The living conditions were incredibly satisfying. In the guest house, the three of us were assigned a separate room; in the bathroom, there was a working washing machine and, by the end even the shower was fixed. A few days later we were moved to the other shore, to the house on the moose farm. Imagine, the whole house with a wood stove for two (kindling it was another story), a hot shower, an oven and a microwave. And the moose round the corner. And all these was for a few hours of harvesting the bay willow and swinging an axe!

In addition to moose, there is also a beautiful forest nearby, full of berries and mushrooms, and the Pechora River. It is quite shallow - while sailing a boat you see the river bed almost everywhere. On sunny summer days it is good to swim - I tried myself! And late at night - just sit on the bank and look at the water. On and off, it was cut through with the narrow noses of boats with the bright lanterns. As I understand, they shine into the water to make it easier to catch fish. Though, for the first time we were frightened and surprised. You are sitting on a deserted bank - and then the bright light strikes your eyes and the engine rumbles!

There is a swamp with very picturesque bogeys very close to the moose farm. I'm glad that I first saw them not in the darkness, but in the daylight. Because horror movies can’t hold a candle to the moment when you see THIS in a foggy haze. And just a few minutes away from the place where you live! (And yet, when you leave the house at night, almost always something stomps in the bushes ...).

Little children, for nothing in the world, do not go to Africa for a walk in a swamp ...

The moose farm has been residing in such a picturesque place since 1949. It was founded in order to domesticate the moose. It is unpretentious and relatively easy to tame - though, you need to grow moose for that from its very childhood. The initial base of the herd was the captured wild moose, and it was ideal to catch the moose at the age of 1-3 days, while they are not afraid of man and do not run very well. The moose were often caught with the help of a specially trained dog or on the water and transported without a leash (to avoid twitching) by airplane or by water (the moose barely tolerate). The moose calves were bottle fed with cow's milk, the norms were developed for each day, the moose were raised, and the breeding began. At that time, the work was actively carried out to tame the moose to use as a transport. They were rode and harnessed to carts. Mail, some equipment for geological work and much more were delivered by moose.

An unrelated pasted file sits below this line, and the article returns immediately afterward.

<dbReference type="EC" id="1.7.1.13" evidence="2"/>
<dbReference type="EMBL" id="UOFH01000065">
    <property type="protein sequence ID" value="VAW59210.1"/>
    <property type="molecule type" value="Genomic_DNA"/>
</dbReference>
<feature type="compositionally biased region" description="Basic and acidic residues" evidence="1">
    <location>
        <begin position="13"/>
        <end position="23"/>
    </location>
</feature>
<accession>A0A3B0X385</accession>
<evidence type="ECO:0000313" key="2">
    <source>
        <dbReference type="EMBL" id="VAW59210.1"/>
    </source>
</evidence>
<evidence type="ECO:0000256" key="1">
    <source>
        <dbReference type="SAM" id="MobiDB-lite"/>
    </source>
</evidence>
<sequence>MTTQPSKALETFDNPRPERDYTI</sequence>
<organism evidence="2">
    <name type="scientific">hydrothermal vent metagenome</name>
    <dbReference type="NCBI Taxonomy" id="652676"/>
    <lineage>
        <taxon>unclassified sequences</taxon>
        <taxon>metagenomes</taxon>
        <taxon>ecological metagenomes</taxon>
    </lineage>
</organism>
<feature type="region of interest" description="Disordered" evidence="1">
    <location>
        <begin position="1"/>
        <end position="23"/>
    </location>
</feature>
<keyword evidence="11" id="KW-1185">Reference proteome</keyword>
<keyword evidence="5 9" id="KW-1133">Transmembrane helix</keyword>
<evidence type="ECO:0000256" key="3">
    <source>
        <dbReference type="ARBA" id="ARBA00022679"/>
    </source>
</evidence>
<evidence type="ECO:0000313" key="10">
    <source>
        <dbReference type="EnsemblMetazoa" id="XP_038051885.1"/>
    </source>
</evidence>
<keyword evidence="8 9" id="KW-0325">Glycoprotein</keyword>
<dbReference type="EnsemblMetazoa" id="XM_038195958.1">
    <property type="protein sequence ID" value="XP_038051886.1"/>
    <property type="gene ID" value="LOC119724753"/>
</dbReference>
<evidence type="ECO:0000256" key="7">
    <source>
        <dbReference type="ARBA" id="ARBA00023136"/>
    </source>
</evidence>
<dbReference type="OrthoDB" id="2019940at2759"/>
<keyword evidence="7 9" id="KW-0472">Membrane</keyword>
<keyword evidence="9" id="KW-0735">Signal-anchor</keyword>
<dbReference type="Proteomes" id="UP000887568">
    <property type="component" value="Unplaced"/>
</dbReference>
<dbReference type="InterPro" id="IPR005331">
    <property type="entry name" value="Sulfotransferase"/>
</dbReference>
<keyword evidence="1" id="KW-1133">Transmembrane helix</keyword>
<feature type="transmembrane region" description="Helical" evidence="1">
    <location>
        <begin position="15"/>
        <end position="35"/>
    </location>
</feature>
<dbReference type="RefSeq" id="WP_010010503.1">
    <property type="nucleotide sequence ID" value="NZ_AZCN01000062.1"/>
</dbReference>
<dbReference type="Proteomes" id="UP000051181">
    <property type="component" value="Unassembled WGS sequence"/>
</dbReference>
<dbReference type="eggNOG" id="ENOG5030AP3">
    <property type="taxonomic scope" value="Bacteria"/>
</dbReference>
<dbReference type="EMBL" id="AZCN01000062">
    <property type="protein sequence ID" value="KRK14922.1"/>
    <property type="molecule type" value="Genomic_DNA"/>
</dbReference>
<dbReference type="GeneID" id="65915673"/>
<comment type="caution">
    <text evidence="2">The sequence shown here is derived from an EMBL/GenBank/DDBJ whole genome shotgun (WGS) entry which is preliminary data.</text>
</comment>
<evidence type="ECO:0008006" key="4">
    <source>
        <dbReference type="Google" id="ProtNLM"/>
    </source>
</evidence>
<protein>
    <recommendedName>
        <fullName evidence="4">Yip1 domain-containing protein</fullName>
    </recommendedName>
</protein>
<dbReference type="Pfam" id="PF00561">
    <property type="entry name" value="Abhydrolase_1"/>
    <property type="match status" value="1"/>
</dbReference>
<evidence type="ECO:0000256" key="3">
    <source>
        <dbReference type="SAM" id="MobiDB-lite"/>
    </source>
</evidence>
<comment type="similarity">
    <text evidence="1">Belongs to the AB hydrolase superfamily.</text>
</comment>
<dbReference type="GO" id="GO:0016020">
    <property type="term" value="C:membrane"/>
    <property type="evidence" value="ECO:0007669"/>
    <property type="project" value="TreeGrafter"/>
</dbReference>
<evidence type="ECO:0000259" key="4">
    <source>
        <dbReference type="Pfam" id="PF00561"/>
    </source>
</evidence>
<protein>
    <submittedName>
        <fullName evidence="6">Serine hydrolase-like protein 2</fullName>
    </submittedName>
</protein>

There were even huge plans to develop breeds of meat and dairy moose. But now no one rides these animals anymore - working with a moose for several years is much more difficult than buying a good car. The moose meat production has almost gone to the end, and the moose milk is used mostly to bottle feed the calves and let those who are interested to try. So now the moose farm is engaged mostly into ecological education and tourism. However, personally it seems to me that tourists would be much more interested to ride a well-trained moose. Even at a walking pace, even on the bit. I would not hesitate to give an extra thousand or even two for this (just an excursion to the moose stands, by the way, costs only two or three hundred roubles). But only imagine - riding a moose! .. By the way, more photos of moose, reviews, the history of the moose farm, information about excursions and a new calving (only in May!) can be found in the official group of the moose farm.

In total, we lived on the moose farm for a week, and every day was full of new impressions. Riding the tractor, raspberry and bilberry fields, bogeys from horror movies, swimming in Pechora, moose milk, mushrooms on the bank of Pechora at 10 p.m., eating blueberries by the fireplace, axes and firewood ... Every day we woke up at 6:30 a.m. six and went to bed at 10 or 11 p.m., every day there was a sea of fresh air and the feeling that you've stayed there for, at least, a month.

And the most amazing was kind and sympathetic people who were ready to take you to the other bank by boat on a Sunday morning, and at 6:30 p.m. - by car to the village, treat you with some delicious food, tell stories and just support. Answering the question "Why did we go there?!", I can rightfully say - to spend one of the best weeks of that summer. So, if you want to go somewhere with all your heart, even if everyone looks at you puzzled and asks why you need it - think about it. Maybe it's still worth it.

Author of the text - Vera Yemelyanenko

Edited by - Kseniya Gushchina

Translated by - Drejk Barkov


Official group 

Date of event - 21-30.08.18

Date of publication - 7.09.18